He might sit atop of the world rankings but Kiwi shot put star Tom Walsh has been training hard over the holiday season to ensure he stays ahead of the competition in 2019.

The 26-year-old finished the year as the world's best after hurling a mammoth 22.67 metres in Auckland last March, to smash his personal best and set a new national record with the biggest throw in the sport since 2003.

The Timaru athlete also won the indoor title and Diamond League before taking gold at the Commonwealth Games, but has been flogging himself over the summer to ensure he can maintain his strong form.

"[That was] an early Christmas present for me and hopefully I'll retain that (ranking) this year," Walsh told Radio Sport.


"It was quite cool and that's one of the things I wanted to do in my career and now I've just got to do it a few more times.

"It's a pretty important part of my offseason through this period, so I was in the gym four or five days a week and throwing my normal amount, so there wasn't much of a break for me over the last three weeks."

Walsh is aiming to reinforce his status at the Nationals in Christchurch in March, before heading to the US in preparation for the Doha World Championships in October.

"That's the next big one on the agenda," he said.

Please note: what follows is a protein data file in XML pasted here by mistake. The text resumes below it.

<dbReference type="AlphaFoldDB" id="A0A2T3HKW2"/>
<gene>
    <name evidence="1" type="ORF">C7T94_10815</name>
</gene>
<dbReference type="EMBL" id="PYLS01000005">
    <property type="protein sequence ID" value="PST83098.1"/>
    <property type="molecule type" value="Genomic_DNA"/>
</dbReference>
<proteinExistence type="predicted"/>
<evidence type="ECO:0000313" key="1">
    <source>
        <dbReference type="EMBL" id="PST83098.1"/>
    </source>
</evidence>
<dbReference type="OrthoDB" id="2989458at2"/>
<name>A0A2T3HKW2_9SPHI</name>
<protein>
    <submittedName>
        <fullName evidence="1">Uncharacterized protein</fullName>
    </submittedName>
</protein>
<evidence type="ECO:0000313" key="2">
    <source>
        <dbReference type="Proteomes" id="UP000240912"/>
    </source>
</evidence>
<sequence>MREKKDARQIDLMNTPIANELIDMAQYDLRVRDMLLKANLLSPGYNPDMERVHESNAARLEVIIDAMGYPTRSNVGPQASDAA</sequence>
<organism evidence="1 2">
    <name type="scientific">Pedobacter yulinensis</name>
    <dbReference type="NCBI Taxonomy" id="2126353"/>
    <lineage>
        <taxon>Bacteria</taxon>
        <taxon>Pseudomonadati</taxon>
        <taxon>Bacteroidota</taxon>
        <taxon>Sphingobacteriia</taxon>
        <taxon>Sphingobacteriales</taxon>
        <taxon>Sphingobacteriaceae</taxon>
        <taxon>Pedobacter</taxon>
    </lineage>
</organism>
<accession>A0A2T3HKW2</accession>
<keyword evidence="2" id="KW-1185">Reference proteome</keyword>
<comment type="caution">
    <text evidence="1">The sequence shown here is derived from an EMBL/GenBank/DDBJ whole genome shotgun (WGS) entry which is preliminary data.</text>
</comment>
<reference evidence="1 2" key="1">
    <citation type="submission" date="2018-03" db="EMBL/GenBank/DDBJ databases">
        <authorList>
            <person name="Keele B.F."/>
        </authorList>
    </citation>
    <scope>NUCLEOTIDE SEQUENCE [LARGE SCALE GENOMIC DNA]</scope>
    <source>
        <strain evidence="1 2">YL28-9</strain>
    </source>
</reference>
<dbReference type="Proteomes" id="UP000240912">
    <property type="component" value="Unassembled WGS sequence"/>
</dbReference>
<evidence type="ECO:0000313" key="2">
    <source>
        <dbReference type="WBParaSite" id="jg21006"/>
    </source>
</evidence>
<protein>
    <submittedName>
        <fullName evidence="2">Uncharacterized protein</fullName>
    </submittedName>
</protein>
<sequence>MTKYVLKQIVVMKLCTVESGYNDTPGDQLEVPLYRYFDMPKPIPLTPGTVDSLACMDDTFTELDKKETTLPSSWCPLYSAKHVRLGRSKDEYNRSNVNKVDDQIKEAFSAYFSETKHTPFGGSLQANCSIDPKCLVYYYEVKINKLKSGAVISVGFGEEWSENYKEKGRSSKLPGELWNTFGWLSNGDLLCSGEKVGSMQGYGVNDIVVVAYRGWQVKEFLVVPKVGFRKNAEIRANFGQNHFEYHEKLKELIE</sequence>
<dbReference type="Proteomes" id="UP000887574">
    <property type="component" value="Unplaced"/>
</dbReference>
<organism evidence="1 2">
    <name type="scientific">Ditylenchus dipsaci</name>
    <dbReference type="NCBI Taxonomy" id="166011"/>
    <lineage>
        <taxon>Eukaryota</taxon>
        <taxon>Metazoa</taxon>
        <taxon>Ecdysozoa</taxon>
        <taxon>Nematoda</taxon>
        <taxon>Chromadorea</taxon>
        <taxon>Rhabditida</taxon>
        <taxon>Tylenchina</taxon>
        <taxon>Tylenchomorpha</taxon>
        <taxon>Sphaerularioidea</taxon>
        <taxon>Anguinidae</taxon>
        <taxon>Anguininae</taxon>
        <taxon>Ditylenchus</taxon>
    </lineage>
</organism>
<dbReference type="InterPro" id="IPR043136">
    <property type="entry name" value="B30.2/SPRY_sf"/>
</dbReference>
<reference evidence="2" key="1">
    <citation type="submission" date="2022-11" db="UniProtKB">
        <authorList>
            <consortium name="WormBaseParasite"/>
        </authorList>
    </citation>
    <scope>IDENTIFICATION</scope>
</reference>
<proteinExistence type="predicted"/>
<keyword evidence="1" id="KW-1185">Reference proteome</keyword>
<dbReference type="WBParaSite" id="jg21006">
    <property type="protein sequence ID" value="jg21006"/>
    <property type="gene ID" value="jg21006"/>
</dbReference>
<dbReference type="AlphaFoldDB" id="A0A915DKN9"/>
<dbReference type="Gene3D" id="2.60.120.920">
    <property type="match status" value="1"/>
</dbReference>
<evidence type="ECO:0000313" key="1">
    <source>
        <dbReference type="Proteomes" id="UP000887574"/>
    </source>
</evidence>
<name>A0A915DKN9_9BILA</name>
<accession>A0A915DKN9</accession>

"I'm going to go there to retain my title that I won two years ago in London and I don't like giving things up so that's definitely the plan and everything is working towards that.

"Every comp during the year generally we have something to work on and it's going towards the bigger picture of being in the best body shape and mental shape by early October."

Having reached the pinnacle of his sport Walsh is determined to stay there and continue to improve his technique and form.

"You see a lot of people plateau in their sporting career in particular around this age and that's something that me and the team don't want to do."


Reducing the length of some of his training sessions has helped replicate the intensity of throwing in competition.

"It's just about doing little things to keep you on your toes. For example, rather than having a 12 throw training session where you can bugger up one or two throws, have a four throw training session, so each one of those throws is just as important and you know if you stuff up one you've only got three good ones."

Tom Walsh is eyeing gold at the World Championships in Doha in October. Photo / Photosport
Tom Walsh is eyeing gold at the World Championships in Doha in October. Photo / Photosport

Keeping things fun is also a priority and winning some friendly side bets with his training staff and companions also helps ward off any hint of complacency.

"We've always talked about trying to keep the enjoyment in training by playing little games and having wee bets. [Coach Dale Stevenson] actually had to grow mutton chops last year. I've had to get a tattoo on me.

"But Ryan Valentine is one of the young throwers coming up, he trains with me a bit and it was just a training throwing comp.

"I get to slap him in the face twice whenever I want, so that's going to be very enjoyable too."